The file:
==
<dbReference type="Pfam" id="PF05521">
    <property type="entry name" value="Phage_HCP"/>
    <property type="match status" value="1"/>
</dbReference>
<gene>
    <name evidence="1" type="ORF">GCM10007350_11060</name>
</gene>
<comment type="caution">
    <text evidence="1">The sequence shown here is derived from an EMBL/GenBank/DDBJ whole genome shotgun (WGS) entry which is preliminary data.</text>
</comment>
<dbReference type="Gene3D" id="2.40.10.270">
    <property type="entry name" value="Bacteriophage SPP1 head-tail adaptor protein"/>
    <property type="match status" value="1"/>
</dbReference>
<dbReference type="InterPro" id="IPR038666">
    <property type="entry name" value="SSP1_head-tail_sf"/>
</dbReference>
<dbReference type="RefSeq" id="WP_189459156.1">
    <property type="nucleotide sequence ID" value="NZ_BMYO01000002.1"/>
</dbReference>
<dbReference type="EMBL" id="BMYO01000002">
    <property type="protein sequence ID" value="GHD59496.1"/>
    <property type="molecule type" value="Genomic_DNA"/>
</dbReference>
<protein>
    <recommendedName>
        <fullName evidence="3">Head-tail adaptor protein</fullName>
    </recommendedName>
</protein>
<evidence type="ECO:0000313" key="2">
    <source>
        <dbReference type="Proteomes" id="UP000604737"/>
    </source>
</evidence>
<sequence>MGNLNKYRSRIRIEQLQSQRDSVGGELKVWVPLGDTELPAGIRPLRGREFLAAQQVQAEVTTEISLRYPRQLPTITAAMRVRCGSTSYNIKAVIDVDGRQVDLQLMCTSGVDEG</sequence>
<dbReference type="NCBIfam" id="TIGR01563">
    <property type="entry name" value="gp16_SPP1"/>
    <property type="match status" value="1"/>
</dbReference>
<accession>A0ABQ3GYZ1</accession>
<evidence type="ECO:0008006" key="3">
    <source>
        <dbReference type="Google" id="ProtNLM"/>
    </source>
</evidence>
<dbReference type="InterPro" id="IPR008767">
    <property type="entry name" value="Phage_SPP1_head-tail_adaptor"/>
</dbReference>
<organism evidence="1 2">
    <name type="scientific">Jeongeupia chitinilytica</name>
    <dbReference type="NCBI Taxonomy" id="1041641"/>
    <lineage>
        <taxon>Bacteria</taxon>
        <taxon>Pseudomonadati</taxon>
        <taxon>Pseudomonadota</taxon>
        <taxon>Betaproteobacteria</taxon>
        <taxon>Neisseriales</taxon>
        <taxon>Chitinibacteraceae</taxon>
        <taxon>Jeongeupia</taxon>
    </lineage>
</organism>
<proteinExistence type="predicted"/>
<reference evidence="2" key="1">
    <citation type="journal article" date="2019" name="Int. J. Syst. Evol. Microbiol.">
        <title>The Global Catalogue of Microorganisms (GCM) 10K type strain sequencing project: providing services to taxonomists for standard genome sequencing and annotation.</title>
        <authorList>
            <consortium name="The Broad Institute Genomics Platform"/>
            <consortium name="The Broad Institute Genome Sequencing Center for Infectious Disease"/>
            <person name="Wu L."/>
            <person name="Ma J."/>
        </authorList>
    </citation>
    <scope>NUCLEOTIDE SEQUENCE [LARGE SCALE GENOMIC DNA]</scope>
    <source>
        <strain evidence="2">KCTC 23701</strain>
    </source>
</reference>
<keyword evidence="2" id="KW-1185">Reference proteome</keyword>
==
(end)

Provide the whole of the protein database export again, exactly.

<dbReference type="Pfam" id="PF05521">
    <property type="entry name" value="Phage_HCP"/>
    <property type="match status" value="1"/>
</dbReference>
<gene>
    <name evidence="1" type="ORF">GCM10007350_11060</name>
</gene>
<comment type="caution">
    <text evidence="1">The sequence shown here is derived from an EMBL/GenBank/DDBJ whole genome shotgun (WGS) entry which is preliminary data.</text>
</comment>
<dbReference type="Gene3D" id="2.40.10.270">
    <property type="entry name" value="Bacteriophage SPP1 head-tail adaptor protein"/>
    <property type="match status" value="1"/>
</dbReference>
<dbReference type="InterPro" id="IPR038666">
    <property type="entry name" value="SSP1_head-tail_sf"/>
</dbReference>
<dbReference type="RefSeq" id="WP_189459156.1">
    <property type="nucleotide sequence ID" value="NZ_BMYO01000002.1"/>
</dbReference>
<dbReference type="EMBL" id="BMYO01000002">
    <property type="protein sequence ID" value="GHD59496.1"/>
    <property type="molecule type" value="Genomic_DNA"/>
</dbReference>
<protein>
    <recommendedName>
        <fullName evidence="3">Head-tail adaptor protein</fullName>
    </recommendedName>
</protein>
<evidence type="ECO:0000313" key="2">
    <source>
        <dbReference type="Proteomes" id="UP000604737"/>
    </source>
</evidence>
<sequence>MGNLNKYRSRIRIEQLQSQRDSVGGELKVWVPLGDTELPAGIRPLRGREFLAAQQVQAEVTTEISLRYPRQLPTITAAMRVRCGSTSYNIKAVIDVDGRQVDLQLMCTSGVDEG</sequence>
<dbReference type="NCBIfam" id="TIGR01563">
    <property type="entry name" value="gp16_SPP1"/>
    <property type="match status" value="1"/>
</dbReference>
<accession>A0ABQ3GYZ1</accession>
<evidence type="ECO:0008006" key="3">
    <source>
        <dbReference type="Google" id="ProtNLM"/>
    </source>
</evidence>
<dbReference type="InterPro" id="IPR008767">
    <property type="entry name" value="Phage_SPP1_head-tail_adaptor"/>
</dbReference>
<organism evidence="1 2">
    <name type="scientific">Jeongeupia chitinilytica</name>
    <dbReference type="NCBI Taxonomy" id="1041641"/>
    <lineage>
        <taxon>Bacteria</taxon>
        <taxon>Pseudomonadati</taxon>
        <taxon>Pseudomonadota</taxon>
        <taxon>Betaproteobacteria</taxon>
        <taxon>Neisseriales</taxon>
        <taxon>Chitinibacteraceae</taxon>
        <taxon>Jeongeupia</taxon>
    </lineage>
</organism>
<proteinExistence type="predicted"/>
<reference evidence="2" key="1">
    <citation type="journal article" date="2019" name="Int. J. Syst. Evol. Microbiol.">
        <title>The Global Catalogue of Microorganisms (GCM) 10K type strain sequencing project: providing services to taxonomists for standard genome sequencing and annotation.</title>
        <authorList>
            <consortium name="The Broad Institute Genomics Platform"/>
            <consortium name="The Broad Institute Genome Sequencing Center for Infectious Disease"/>
            <person name="Wu L."/>
            <person name="Ma J."/>
        </authorList>
    </citation>
    <scope>NUCLEOTIDE SEQUENCE [LARGE SCALE GENOMIC DNA]</scope>
    <source>
        <strain evidence="2">KCTC 23701</strain>
    </source>
</reference>
<keyword evidence="2" id="KW-1185">Reference proteome</keyword>